Yale administrators are moving quickly to bring the Reserve Officers’ Training Corps (ROTC) back to campus since Congress voted last week to repeal “Don’t Ask, Don’t Tell,” the policy that banned gays and lesbians from openly serving in the military.

Since the Senate voted against the policy — which has been the University’s main objection to ending a 41-year ban instituted by faculty during the Vietnam War — Yale President Richard Levin has asked General Counsel Dorothy Robinson, University Secretary Linda Lorimer and Yale College Dean Mary Miller to meet with military officials in early 2011. The administrators will gauge military interest in establishing an ROTC unit at Yale, Levin said in a statement Monday.

“We are very hopeful that these discussions will enable us to begin a new chapter in the long history of Yale’s support of the U.S. Armed Services,” Levin said.

Yale College Council President Jeff Gordon ’12, who supports ROTC’S return given the repeal of “Don’t Ask, Don’t Tell,” said he is pleased by Levin’s actions. Gordon added that YCC will not be involved in talks with the government but will work with administrators to implement the program on campus.

In November, YCC conducted a survey of undergraduates’ opinions toward ROTC and military service. The president’s office asked YCC to provide information from the survey, Gordon said, adding that he thinks it probably contributed to Levin’s support for ROTC’s return to Yale.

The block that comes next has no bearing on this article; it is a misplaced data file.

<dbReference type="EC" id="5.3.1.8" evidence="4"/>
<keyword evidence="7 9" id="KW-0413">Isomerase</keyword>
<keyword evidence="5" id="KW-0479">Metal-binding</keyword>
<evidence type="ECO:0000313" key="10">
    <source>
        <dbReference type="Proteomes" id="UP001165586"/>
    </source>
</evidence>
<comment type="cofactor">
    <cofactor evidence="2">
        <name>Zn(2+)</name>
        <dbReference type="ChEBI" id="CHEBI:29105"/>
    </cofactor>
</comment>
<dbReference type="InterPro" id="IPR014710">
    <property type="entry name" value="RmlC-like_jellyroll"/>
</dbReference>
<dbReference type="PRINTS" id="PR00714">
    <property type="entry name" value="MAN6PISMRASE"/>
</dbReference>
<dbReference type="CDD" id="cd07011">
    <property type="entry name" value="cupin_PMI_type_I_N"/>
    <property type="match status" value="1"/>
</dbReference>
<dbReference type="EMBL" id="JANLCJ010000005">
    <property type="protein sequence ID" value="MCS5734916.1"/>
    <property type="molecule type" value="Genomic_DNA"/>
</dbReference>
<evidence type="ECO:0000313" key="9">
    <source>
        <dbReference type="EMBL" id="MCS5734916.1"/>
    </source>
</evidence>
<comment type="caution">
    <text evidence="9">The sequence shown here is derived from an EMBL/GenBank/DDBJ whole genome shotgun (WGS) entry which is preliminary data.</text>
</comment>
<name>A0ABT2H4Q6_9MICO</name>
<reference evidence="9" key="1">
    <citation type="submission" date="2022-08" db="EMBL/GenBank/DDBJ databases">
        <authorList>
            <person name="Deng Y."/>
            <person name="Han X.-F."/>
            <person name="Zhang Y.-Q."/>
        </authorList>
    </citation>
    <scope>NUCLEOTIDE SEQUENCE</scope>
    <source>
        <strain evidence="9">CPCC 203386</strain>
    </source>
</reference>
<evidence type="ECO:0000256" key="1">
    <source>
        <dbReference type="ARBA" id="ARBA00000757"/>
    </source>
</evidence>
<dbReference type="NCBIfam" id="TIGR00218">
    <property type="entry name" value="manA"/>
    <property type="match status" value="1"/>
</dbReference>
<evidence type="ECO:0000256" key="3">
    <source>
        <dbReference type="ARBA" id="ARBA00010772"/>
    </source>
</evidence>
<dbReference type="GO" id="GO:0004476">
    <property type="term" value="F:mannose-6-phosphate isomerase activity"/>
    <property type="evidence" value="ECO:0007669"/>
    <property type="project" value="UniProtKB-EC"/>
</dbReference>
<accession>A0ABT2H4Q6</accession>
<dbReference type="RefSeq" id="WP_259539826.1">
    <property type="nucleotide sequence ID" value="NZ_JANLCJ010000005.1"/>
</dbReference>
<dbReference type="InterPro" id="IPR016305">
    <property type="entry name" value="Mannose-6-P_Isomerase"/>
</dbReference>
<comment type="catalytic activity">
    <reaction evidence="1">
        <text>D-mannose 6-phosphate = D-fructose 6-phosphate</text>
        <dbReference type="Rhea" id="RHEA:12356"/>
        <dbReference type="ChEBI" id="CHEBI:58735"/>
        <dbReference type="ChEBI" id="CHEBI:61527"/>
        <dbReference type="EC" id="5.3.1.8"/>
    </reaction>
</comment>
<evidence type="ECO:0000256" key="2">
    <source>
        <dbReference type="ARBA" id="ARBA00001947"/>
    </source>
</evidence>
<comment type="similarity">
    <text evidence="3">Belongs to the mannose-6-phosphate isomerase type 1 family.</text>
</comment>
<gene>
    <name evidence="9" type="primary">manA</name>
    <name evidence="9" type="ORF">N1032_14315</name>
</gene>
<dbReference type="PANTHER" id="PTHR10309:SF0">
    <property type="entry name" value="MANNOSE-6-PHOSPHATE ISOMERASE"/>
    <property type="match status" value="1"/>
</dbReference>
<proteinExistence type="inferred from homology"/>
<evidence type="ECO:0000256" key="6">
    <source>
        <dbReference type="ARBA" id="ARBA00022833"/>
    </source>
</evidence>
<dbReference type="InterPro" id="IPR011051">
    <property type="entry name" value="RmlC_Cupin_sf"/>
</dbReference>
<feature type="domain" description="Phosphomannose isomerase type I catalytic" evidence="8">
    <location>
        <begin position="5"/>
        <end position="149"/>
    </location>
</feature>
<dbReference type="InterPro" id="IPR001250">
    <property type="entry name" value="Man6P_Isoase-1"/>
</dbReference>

James Campbell ’13, who heads the YCC ROTC Committee, said in an e-mail that he hopes Levin’s statement signals the end of debate over ROTC at Yale — but he acknowledges that ROTC may face some hurdles in the months ahead.

“Perhaps the biggest challenge will be demonstrating that there is indeed enough student interest to make a Yale ROTC unit a worthwhile endeavor for the Department of Defense,” Campbell said.

YCC will release survey data detailing student opinion and interest in ROTC on Jan. 11, he added.

Harvard president Drew Gilpin Faust also expressed support for ROTC’s return to her campus in a public statement on Monday. She said she will be meeting with military officials and others “to achieve Harvard’s full and formal recognition of ROTC.”

Drew Henderson and Sam Greenberg contributed reporting.